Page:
This week, in keeping with tradition, Felix is reviewing the sabbatical officers! Having begun their tenure in August 2018, it is now time to review their performance as we reach the sixth month of their occupancy of Beit quad. For those of you not in the know, the Sabbs are the elected representatives of you the students and it is their job to enact the manifesto commitments that they were elected on last year. The sabbatical officers being reviewed were the Union President, the Deputy President (Finance & Services), the Deputy President (Clubs & Societies), the Deputy President (Welfare), the Deputy President (Education) and the ICSM Student Union President. The Felix Editor, despite also being a Sabb has not been reviewed in this pull-out and confidently assumes that you, the reader, can judge his performance for yourself.

The purpose of this review is to establish what they have achieved in their time representing the student body and comparing that to what they initially pledged within their manifestos. It is finally time to work out whether that was just so much hot ink off the printer. Additionally, this chance to chat with senior union officials allowed us to get an in-depth look at the goings on in the union and get the sabbs perspective on the direction the Union is headed particularly in light of the scrapping of SCR breakfast and the removal of food service from H-bar. If the purpose of the sabbatical officers is to represent the student will at the union, do they agree that this slimming of services means they do not have the influence they need?

Rob Tomkies - Union President

4 stars

“Because you’re President, when you run on a manifesto, you have quite a lot of broad points and part of it is shaping a team that will be able to do it rather than necessarily taking on every single project yourself because it’s simply not possible”. I feel like this perfectly sums up Rob’s performance. He has been an effective leader, taking a more hands-off/ wholistic approach to the job and ensuring that he appropriately supports the Officer Trustees below him. Having said that, he has also done well to achieve the majority of his main manifesto points (see below; the stars indicate partially completed manifesto points). Outside of his manifesto, Rob has been involved in various projects, including governance, disciplinary review, Graduate Students’ Union review, policy review and Officer Trustee role review.

Felix: Do you like the direction the Union is currently going in?

Rob: I don’t think I would have run if I thought it was perfect – manifestos are almost entirely about change, I ran on the idea of change. I agree with the vision, maybe I have questions on how to get there. Overall, the big impact and the big pieces we do are the right ones.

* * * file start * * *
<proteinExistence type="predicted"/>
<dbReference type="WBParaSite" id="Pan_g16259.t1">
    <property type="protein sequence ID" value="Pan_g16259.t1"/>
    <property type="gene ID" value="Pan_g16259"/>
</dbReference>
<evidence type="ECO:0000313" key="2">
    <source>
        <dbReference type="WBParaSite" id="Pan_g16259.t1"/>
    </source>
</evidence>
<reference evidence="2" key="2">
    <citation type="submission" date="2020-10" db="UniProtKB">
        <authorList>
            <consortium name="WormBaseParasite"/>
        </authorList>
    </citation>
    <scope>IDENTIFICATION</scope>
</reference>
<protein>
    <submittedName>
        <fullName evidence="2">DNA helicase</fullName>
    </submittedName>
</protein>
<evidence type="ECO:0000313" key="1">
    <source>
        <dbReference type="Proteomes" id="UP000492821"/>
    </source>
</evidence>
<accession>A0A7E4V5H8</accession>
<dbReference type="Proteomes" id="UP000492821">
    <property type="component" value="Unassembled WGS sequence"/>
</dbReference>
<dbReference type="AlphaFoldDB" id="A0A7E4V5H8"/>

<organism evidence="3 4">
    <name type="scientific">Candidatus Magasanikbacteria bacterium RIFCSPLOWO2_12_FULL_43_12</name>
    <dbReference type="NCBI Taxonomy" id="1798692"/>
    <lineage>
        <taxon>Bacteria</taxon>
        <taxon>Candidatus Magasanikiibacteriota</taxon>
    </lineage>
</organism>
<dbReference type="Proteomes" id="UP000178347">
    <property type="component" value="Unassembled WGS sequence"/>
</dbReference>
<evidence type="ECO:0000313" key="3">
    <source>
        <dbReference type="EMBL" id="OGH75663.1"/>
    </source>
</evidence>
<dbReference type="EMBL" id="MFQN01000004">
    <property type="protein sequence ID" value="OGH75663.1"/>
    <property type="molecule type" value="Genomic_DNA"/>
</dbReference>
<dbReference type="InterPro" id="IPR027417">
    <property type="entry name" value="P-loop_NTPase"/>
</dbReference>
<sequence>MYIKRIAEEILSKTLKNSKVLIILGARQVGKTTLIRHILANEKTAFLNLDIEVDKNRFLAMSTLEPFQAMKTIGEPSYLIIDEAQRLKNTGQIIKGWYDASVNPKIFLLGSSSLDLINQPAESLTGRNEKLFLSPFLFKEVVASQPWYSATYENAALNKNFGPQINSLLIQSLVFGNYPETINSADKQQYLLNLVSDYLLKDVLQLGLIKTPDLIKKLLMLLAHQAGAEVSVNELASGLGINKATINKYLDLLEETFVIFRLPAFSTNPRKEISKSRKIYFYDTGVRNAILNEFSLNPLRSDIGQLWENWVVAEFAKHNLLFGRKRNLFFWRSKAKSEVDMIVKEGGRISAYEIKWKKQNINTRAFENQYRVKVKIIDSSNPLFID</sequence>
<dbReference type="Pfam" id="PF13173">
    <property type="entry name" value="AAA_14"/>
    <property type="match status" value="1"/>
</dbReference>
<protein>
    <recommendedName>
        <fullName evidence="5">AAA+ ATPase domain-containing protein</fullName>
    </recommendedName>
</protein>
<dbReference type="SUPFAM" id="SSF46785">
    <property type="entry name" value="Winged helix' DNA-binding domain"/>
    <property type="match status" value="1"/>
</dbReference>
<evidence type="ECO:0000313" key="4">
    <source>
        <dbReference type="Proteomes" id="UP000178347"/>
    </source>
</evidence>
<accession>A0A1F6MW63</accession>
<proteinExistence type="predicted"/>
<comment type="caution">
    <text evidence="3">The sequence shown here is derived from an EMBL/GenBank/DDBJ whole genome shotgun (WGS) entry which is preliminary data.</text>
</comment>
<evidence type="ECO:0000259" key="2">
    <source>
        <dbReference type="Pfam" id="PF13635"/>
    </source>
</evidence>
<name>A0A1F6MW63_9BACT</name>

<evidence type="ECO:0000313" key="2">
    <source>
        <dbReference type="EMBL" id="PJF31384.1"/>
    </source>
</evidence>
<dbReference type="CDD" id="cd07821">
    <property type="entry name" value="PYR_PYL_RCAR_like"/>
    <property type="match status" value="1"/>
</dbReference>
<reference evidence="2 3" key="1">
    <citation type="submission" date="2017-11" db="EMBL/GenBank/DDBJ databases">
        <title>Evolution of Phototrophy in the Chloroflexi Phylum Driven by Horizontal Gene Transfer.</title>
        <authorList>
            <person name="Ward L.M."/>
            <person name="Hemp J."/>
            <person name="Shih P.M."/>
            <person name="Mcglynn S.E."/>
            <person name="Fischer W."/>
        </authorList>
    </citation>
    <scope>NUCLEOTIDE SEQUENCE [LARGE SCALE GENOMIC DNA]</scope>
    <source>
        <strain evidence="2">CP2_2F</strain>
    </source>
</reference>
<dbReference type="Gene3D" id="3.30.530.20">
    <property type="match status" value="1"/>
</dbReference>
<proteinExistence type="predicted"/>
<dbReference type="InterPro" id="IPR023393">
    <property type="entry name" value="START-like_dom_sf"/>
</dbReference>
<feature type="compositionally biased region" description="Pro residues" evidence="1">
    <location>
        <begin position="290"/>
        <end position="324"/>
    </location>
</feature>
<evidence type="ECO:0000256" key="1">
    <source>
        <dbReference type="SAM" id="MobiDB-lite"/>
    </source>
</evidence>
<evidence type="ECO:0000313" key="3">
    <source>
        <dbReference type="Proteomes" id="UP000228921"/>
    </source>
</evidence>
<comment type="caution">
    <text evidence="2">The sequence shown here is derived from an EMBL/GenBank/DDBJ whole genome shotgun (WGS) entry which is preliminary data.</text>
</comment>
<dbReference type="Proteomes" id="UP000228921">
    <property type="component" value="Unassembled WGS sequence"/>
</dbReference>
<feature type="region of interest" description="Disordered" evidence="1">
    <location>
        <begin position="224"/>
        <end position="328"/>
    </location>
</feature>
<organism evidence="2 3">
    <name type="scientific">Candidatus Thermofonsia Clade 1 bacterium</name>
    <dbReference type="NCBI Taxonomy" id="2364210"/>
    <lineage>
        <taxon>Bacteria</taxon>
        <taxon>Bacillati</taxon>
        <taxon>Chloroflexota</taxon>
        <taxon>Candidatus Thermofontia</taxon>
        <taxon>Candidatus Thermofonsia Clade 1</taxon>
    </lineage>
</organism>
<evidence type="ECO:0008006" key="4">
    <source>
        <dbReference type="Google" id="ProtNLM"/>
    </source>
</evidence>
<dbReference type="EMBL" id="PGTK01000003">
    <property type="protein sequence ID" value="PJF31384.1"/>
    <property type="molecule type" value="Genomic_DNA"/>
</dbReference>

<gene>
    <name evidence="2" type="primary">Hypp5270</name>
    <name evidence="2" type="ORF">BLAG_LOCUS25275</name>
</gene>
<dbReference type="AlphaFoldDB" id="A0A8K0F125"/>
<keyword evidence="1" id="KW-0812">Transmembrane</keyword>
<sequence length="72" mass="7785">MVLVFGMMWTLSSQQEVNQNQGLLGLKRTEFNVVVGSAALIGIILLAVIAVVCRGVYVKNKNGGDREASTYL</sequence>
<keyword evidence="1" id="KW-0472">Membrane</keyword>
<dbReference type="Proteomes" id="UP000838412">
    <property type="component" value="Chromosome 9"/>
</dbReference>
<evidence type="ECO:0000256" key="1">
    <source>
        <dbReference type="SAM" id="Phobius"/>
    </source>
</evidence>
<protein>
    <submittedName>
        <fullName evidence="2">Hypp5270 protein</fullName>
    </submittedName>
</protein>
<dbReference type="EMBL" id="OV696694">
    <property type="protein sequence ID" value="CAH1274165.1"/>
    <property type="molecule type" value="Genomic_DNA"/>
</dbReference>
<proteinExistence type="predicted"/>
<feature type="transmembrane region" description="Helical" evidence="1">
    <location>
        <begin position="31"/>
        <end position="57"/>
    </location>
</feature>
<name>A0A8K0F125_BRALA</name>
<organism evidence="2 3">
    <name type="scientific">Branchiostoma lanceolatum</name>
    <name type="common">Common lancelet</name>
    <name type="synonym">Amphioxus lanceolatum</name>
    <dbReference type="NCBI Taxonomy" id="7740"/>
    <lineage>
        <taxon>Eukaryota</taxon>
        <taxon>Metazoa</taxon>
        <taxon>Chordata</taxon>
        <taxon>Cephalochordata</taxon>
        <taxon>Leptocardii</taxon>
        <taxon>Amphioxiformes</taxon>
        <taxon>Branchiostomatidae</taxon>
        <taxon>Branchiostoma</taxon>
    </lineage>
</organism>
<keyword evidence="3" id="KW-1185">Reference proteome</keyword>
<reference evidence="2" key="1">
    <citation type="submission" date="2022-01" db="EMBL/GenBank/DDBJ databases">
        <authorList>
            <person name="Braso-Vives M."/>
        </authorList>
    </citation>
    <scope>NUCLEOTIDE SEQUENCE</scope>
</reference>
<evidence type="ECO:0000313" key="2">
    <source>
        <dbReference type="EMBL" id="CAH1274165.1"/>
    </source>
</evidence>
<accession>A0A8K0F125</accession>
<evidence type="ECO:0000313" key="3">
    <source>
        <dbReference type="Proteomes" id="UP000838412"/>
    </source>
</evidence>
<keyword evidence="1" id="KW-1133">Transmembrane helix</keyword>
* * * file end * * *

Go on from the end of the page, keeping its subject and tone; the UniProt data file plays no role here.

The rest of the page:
We’ve recently seen examples of the sabbs being left out of big decisions made by college/union – what are your thoughts on this?

Union decisions- it’s part on us, recently we’ve completely redeveloped the way that the Leadership Team works. That side has definitely been a challenge so far but I think that the approach that we’ve taken in the last couple of weeks in tackling that has been really positive and we are actually beginning to see a way forward and a framework that may work. The College side is really frustrating. In all honesty, we sit in too many meetings as it is. College is so large, it’s impossible to be at every table, the challenge is making sure we’re at the right table at the right time, which I think largely we are.


What do I want? I want to ensure fresh ideas come through the union so that we can make long standing positive change while building on the successes of this year’s team.

What are my goals?

Finance and Services:

  • Better funding for your constituent unions, clubs and societies through a centralised sponsorship support centre* DONE
  • Better food, including halal and vegan, at all hours, at all campuses through conducting a complete catering review. DONE

Clubs and Societies:

  • Ethos expansion with usage-based equipment – lets end the overcrowding. DONE
  • A referendum on the Sport Imperial mascot – Do we really want a lion? NOT DONE


  • Wednesday opening of the advice centre and introduction of skype appointments.* DONE
  • Increase student support for welfare and campaigns at non-South Kensington campuses.* DONE


  • Guaranteed internal varsity. DONE
  • Campaign to secure increased student study space available to all through repurposing the newly vacated chemistry building. IN PROGRESS

James Medler - Deputy President (Clubs & Societies)

4.5 stars